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“Oh, a few of us got talking about getting up some sore of recreation, and we decided on cricket,” answered Eric, again avoiding an acknowledgment of the fact that he had been personally working it up for several weeks.

“Then probably I may assume that it is mainly composed of the old band of chums.”

“Very nearly,” replied Andrew. “We hang together pretty well still, but one or two recent arrivals have also joined us.”

“You will be the better for a little rivalry,” suggested the schoolmaster. “Occasional contests are the life of sports. I hope Mr. Crawford may succeed in getting a good club together, if for no other reason than the spirit of emulation the existence of two clubs will create.”

“I presume,” said Eric a little later, “that you will honour us by an acceptance of our presidentship?”

This was answered in the affirmative, accompanied with some remarks of scruples and expressions of thanks for the honour they had conferred.

One Saturday afternoon shortly after this conversation was fixed for the opening day, when a match was arranged between the two rival teams. The Southern Greys won the toss, and were under the orders of Captain Melville, whose knowledge of the game in the Old Country was understood to be creditable. The field was in the keeping of the True Blues, with Captain Crawford in command.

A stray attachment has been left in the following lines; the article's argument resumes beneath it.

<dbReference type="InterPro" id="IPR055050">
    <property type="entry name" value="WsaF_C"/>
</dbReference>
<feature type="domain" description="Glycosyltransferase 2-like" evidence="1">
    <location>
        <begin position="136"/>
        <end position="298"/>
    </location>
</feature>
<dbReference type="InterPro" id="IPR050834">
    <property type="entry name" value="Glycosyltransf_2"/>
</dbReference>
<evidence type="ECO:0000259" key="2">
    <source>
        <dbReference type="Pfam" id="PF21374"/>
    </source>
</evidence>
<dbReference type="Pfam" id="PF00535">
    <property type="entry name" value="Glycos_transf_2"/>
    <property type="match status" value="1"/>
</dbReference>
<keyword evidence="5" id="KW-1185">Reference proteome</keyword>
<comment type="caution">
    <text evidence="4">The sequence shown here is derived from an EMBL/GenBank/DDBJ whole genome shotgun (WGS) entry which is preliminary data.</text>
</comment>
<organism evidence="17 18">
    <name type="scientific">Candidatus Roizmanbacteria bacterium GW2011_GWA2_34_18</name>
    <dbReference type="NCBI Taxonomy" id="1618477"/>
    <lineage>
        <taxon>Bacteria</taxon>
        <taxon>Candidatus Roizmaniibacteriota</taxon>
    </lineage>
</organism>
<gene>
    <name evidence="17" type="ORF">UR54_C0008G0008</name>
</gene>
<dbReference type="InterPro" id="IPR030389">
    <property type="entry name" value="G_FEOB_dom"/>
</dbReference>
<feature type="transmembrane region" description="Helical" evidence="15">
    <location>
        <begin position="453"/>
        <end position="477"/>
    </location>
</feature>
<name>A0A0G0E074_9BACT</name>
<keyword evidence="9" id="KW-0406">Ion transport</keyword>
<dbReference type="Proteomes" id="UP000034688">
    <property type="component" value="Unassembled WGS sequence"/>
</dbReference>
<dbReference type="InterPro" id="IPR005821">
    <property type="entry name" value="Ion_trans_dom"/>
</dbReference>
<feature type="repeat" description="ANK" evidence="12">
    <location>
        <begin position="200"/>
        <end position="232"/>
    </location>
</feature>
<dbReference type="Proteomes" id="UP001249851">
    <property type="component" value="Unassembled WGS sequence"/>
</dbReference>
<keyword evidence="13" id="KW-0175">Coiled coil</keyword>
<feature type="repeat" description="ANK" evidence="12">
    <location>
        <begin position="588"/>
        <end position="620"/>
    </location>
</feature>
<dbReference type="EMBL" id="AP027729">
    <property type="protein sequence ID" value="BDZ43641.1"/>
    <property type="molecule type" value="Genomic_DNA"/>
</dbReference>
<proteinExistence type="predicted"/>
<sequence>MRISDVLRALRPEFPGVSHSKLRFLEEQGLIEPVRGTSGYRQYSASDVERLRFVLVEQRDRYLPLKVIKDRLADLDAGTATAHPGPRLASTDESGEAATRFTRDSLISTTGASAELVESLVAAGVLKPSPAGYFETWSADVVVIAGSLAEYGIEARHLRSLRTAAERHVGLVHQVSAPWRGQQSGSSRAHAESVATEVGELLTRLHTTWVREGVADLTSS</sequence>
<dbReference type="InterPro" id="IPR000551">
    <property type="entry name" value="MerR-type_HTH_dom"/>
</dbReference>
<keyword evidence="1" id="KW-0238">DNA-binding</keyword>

The ceremony of opening the wicket, however, lay between the two presidents—Mr. Strode representing the True Blues, had the ball, and Mr. Blackie the bat. The first ball came up slowly, but wide, and was not struck. It was bowled in again at a good speed, dead on the wicket, page 272 but was received on the bat with a beautiful stroke, and lifted clean over the boundary, amid the vociferous cheers of a crowd of bystanders, and the presidents, walking forward, met in the centre of the pitch, and there they shook hands and declared the wicket open.

Tom Wallace was the first batsman at the wicket and George Grahame the first bowler, who both dealt gently for a few minutes. Grahame was a powerful young man, who knew the art of bowling, and Wallace being warned, stood on his defence, at first merely saving his wicket. The first over was a maiden237. Then Frank Lang had to defend himself against the bowling of Crawford, who from the first gave evidence of his skill, but Lang took one run out of the over, thus putting the first mark on the score, and then he had to face Grahame, who drove in hard, but only to put the score up two more.

Wallace now was attacked by Crawford. The first ball was simply stopped, but the second was hit for four, the third was a bye, and the fourth ran the score up two, while the fifth raised the ball well over the heads of the fielders and landed in the scrub beyond the boundary.